chess board of the world map with chess players covered in national flags

Is Public Affairs set to boom in an uncertain world?

By Robert Quartly-Janeiro and Stuart Thomson.

At the recent World Economic Forum, the talk was of the economic and geopolitical concerns that Fortune 500 CEOs, leading investors, journalists, and politicians have in the current global environment. Such concerns increase the need for public affairs activity. Without it, risk is not being managed.

Speaking at the Forum held in Davos, Christoph Schweizer and Mai-Britt Poulsen of BCG, believed that trust in institutions is eroding and that no one they spoke to had a solution to the issues at hand. Tellingly, the show of hands to a question posed by Thorold Barker ‘Is the world deglobalizing?’ in a room full of internationalists, told its own story.

In recent weeks, we have seen changes in UK energy taxes, movement on EU energy policy, pressure in the US for gun law reform, a political crisis in Pakistan, Sri Lanka moving towards social and economic collapse, and instability in China’s Belt and Road initiative, at least as far as Pakistan and Sri Lanka are concerned.

Closer to home, Macron’s recent Presidential victory in France has left questions about his programme for the next five years, and Boris Johnson’s leadership limps on following his hollow victory in a ‘vote of confidence’. In addition, with inflation at 9 percent but unofficially closer to 40 percent (or more) for some goods, the global cost of living crisis is a political and geopolitical risk in and of itself – less we forget how the cost of food and political interference led to the death of Tunisian fruit seller Mohamed Bouazizi, and the start of what became the Arab Spring.

Elsewhere, China’s President Xi is said to be pondering conflict with Taiwan and is seeking a growth solution to his economic crisis at home. All these issues, and many more, will eventually filter into the global economy.

Forecasting for different outcomes

The economic and political changes will have a material impact on the regulation, direction, and industrial strategy of most sectors. Public finances too will continue to be under considerable pressure.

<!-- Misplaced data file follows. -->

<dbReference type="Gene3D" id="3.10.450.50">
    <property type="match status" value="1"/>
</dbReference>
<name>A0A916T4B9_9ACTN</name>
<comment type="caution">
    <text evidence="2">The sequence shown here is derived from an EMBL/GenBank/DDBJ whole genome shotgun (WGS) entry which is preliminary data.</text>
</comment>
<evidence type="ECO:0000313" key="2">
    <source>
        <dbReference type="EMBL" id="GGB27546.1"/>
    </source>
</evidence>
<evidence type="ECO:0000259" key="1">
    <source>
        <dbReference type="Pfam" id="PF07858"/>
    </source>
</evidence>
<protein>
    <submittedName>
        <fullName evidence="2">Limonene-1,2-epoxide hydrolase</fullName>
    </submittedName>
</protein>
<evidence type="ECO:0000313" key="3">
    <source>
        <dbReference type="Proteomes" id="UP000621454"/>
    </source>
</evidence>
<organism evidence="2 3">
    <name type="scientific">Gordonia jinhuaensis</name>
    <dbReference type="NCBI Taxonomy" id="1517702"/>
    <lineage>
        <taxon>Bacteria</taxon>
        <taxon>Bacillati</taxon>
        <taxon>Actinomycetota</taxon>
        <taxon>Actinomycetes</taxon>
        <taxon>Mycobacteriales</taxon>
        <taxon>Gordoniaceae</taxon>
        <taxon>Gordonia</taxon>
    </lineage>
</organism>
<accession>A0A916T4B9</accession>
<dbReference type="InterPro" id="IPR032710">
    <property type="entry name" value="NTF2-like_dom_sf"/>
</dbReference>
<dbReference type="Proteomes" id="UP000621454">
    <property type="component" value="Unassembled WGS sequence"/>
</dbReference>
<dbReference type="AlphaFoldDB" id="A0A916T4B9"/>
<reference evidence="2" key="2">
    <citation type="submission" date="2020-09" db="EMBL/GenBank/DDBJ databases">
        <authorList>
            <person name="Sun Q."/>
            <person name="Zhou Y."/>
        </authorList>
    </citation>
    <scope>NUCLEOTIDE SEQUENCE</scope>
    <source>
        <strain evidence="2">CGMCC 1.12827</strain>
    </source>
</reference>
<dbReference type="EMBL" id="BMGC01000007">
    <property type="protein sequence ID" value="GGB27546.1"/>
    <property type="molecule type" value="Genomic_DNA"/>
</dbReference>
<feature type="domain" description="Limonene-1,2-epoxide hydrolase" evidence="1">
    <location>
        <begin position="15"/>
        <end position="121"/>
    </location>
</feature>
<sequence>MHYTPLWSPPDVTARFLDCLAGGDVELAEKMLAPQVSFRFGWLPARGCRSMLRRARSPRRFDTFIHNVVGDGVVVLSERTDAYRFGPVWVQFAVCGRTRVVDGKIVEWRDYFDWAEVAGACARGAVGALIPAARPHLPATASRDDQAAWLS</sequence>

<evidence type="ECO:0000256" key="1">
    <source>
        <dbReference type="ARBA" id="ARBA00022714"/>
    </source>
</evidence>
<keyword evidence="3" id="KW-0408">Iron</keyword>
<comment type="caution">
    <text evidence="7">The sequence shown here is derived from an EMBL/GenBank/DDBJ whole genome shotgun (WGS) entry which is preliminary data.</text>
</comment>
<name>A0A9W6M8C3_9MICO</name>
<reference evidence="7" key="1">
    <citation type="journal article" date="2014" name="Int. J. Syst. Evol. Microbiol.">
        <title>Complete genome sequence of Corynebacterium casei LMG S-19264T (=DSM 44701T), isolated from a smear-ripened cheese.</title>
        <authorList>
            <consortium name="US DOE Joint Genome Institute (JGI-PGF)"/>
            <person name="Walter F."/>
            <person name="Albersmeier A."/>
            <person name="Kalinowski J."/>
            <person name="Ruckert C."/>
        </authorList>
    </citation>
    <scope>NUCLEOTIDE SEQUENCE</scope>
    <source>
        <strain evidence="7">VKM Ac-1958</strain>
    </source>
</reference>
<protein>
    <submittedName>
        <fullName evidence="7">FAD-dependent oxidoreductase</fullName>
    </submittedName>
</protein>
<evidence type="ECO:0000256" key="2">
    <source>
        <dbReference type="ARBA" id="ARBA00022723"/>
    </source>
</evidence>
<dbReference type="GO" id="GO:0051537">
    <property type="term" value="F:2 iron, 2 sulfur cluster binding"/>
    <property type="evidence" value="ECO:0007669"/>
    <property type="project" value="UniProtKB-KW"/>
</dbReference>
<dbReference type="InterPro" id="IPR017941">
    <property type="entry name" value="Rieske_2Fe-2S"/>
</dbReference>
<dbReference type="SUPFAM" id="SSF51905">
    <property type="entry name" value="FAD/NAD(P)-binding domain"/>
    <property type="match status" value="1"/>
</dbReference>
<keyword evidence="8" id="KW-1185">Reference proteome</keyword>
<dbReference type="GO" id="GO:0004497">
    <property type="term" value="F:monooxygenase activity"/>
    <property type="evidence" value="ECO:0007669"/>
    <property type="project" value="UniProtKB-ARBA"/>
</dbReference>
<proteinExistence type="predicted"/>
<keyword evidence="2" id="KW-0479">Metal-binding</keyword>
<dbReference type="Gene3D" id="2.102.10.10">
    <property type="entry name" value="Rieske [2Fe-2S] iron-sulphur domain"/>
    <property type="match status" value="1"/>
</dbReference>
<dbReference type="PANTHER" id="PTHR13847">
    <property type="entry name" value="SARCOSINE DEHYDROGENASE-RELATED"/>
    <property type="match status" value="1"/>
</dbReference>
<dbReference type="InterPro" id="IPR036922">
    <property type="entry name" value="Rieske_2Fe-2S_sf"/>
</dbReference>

Then there is the issue of how governments operate. Plans to reduce the UK civil service by over 90,000 are not being accompanied by any consideration of what the government should be doing less of. So, there is the scope of government activity to consider as well.

In addition, moves in financial markets show the signs of tough times ahead with capital flight from emerging markets drawing parallels with the 1997 Asian Financial Crisis, and with commodity prices and the dollar rising this presents problems and economic policy opportunities.

Essentially, there are three competing scenarios to prepare for:

1) A ‘bump in the road’ – where things largely continue as before, geopolitical tensions recede, inflationary and economic headwinds are swiftly overcome, growth continues, globalisation progresses, and centrist politicians remain in power. Many policy positions that are now, continue as before.

2) Division – where governments are toppled because of food, energy, economic, and climate issues in favour of opposition parties and coalitions of opposition drawn from the left and right; sometimes in government together. De-globalisation and protectionism gather pace in certain countries as economic issues are not overcome for complex reasons such as investor sentiment or slides in foreign exchange values alongside the impact that has on food and energy prices. Geopolitical issues increase: Russian aggression in Eastern Europe spreads; China seeks to undercut the West; NATO, the USA, and E.U. look to do the same to counter Russia and China; aggressive political and anti-western movements rejuvenate in the wake of poverty and political change.

3) Reform – a mix of the other two where change happens but over a longer period and in a milder form. Issues such as industrial policy, ESG, trade, and foreign policy fragment away from the international consensus.

The emphasis on public affairs

Whatever happens, political expertise will be more valuable than ever not just in informing strategy but market positioning too. The ability to connect with politicians of all colours and persuasions is paramount to help good ideas to flourish in uncertain times. If the fears of attendees to the World Economic Forum do materialise then the role for public affairs increases.

What should be the immediate steps that organisations should take?

1) Put monitoring and intelligence processes in place – this means you are ready to move and manage the risk.

2) Solutions and ideas – always prepare a solution for any problem being encountered. The emphasis of government is always on delivery and that will only increase, as well the need to move at pace.

3) Develop a network of contacts – so that decision-makers have a level of understanding about your key issues and your reputation with them is already developed.

Public affairs may be in for a boom but only if organisations recognise its value and support it.

That is up to us all to communicate.

 

Dr Stuart Thomson is Head of Public Affairs at law firm, BDB Pitmans.

Robert Quartly-Janeiro specialises in domestic & international corporate affairs and political advisory.

 

Image by the-lightwriter on iStock

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